Curry: Juneteenth is part of America’s rich and complex history

Curry: Juneteenth is part of America’s rich and complex history

Michael Curry P ‘26, president and CEO of the Massachusetts League of Community Health Centers as well as a member of the Thayer Academy Board of Trustees, is a passionate student of United States history. 

All of it. 

“American history, taught the right way, is fascinating — good, bad, and ugly,” said Curry, who added that high school students at Thayer and elsewhere can handle the hard truths of their own history and be better citizens for the experience. 

One such moment in history is Juneteenth, which is celebrated today (June 19). The observance, which became a federal holiday in 2021, commemorates the events of June 19, 1865, when U.S. Major General Gordon Granger informed those living in slavery in Galveston, Texas, that they were free, essentially making good on the promise of President Abraham Lincoln's Emancipation Proclamation from more than two years earlier. It’s a day to reflect upon all that has been accomplished in the struggle of Black Americans to achieve equity and justice while acknowledging the shared work that still needs to be done. 

Curry addressed Upper
School students at the
inaugural Tiger Unity Summit
in February

For Curry, holidays like Juneteenth help to fill in the gaps and provide a more honest and complete telling of the American experience. 

“We have all this rich history, but we’ve missed certain markers in that tremendous history,” Curry said. “We’ve missed certain moments in that history that more inclusively speak to how democracy can work for all people.” 

Curry touched upon that theme earlier this past school year when he addressed a late February Upper School assembly to kick off the inaugural Tiger Unity Summit. Organized by Thayer’s Diversity, Equity, Inclusion & Belonging (DEIB) Office, the summit offered a weeklong series of events and workshops centered on inclusion, identity, and awareness. According to DEIB Director Matt Ghiden, Curry’s talk provided a thorough historical grounding for a summit which sought to empower students to think more critically about their world in general, including the complex identities that we all hold.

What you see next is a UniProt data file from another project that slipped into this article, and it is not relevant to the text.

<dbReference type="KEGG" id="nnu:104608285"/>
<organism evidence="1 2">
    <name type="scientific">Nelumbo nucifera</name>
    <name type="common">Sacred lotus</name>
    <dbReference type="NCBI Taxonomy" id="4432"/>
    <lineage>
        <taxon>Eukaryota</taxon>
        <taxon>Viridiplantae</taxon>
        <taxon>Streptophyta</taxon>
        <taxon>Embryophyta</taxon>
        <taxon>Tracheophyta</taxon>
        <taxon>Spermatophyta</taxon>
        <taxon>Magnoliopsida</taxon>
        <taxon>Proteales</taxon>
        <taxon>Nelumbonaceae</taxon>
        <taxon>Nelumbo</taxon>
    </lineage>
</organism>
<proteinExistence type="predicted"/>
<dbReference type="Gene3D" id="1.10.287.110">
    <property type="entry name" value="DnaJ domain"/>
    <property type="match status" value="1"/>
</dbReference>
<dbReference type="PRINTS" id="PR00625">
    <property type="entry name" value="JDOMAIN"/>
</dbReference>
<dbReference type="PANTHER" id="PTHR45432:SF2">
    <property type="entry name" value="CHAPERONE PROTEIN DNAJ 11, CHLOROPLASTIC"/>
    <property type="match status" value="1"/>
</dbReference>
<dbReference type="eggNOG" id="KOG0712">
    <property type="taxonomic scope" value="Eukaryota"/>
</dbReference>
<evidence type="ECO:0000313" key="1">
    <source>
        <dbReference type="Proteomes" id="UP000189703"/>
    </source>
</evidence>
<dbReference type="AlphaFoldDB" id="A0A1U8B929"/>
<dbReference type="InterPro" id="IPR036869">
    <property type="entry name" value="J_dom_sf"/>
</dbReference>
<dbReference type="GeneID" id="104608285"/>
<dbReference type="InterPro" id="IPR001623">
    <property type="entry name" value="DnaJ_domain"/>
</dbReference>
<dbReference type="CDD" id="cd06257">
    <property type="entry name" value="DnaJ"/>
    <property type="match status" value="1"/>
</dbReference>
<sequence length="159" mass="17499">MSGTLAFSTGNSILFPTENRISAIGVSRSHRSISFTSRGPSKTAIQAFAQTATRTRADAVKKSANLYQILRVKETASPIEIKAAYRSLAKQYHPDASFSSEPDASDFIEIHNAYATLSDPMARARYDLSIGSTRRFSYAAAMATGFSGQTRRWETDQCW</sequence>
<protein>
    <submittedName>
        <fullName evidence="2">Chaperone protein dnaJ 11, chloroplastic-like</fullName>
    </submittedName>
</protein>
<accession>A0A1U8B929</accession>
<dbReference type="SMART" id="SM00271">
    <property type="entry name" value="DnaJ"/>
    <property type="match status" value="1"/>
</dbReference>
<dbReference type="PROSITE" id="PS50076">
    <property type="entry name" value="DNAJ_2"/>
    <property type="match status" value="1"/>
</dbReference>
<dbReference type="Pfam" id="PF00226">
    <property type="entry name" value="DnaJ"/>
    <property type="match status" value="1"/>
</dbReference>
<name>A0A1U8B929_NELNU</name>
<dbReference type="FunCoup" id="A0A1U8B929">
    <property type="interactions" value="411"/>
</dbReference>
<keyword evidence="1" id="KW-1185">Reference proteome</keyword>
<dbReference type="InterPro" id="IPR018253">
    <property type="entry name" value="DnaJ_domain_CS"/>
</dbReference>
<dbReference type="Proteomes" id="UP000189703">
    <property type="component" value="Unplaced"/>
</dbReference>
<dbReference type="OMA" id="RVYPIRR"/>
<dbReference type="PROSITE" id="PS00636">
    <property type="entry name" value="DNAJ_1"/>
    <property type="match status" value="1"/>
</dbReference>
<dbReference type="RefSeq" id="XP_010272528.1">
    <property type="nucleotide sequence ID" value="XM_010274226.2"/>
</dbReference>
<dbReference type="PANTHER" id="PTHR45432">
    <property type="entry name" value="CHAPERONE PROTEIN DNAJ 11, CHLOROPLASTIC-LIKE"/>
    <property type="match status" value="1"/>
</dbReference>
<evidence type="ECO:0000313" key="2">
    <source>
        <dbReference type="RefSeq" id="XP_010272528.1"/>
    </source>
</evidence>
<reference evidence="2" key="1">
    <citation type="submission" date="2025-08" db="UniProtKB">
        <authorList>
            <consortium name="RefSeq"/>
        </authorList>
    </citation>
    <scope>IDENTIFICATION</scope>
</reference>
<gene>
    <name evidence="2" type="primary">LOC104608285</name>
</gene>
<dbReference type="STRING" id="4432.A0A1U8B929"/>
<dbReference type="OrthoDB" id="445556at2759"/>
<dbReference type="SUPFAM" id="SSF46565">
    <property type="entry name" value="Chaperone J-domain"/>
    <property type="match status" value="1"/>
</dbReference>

“It was a great jumping-off point for the critical thinking that’s necessary in the dialogue that we had that week,” Ghiden said. 

Both Curry and Ghiden connected the ongoing DEIB work at Thayer to the Academy’s mission of educating students with 21st century skills, including communicating across lines of difference. Curry pointed out that Thayer’s newly minted graduates from the Class of 2024 would all too soon graduate from college and enter the workforce. Today’s students, he said, are tomorrow’s teachers, doctors, police officers, scientists, and engineers, which makes DEIB issues a core part of a modern-day curriculum. 

“They’re getting the tools to be the best possible professional, whatever field they decide to go into,” said Curry of Thayer students. “They’ll have a wider lens than most people around them.” 

Curry, an attorney and frequent commentator on National Public Radio who is also the immediate past president of the Boston Branch of the NAACP, said he’s proud to be a part of the difficult but necessary dialogue taking place on Thayer’s campus. 

“Conversations take courage, and I’m grateful that Thayer is providing space for those courageous conversations,” he said.

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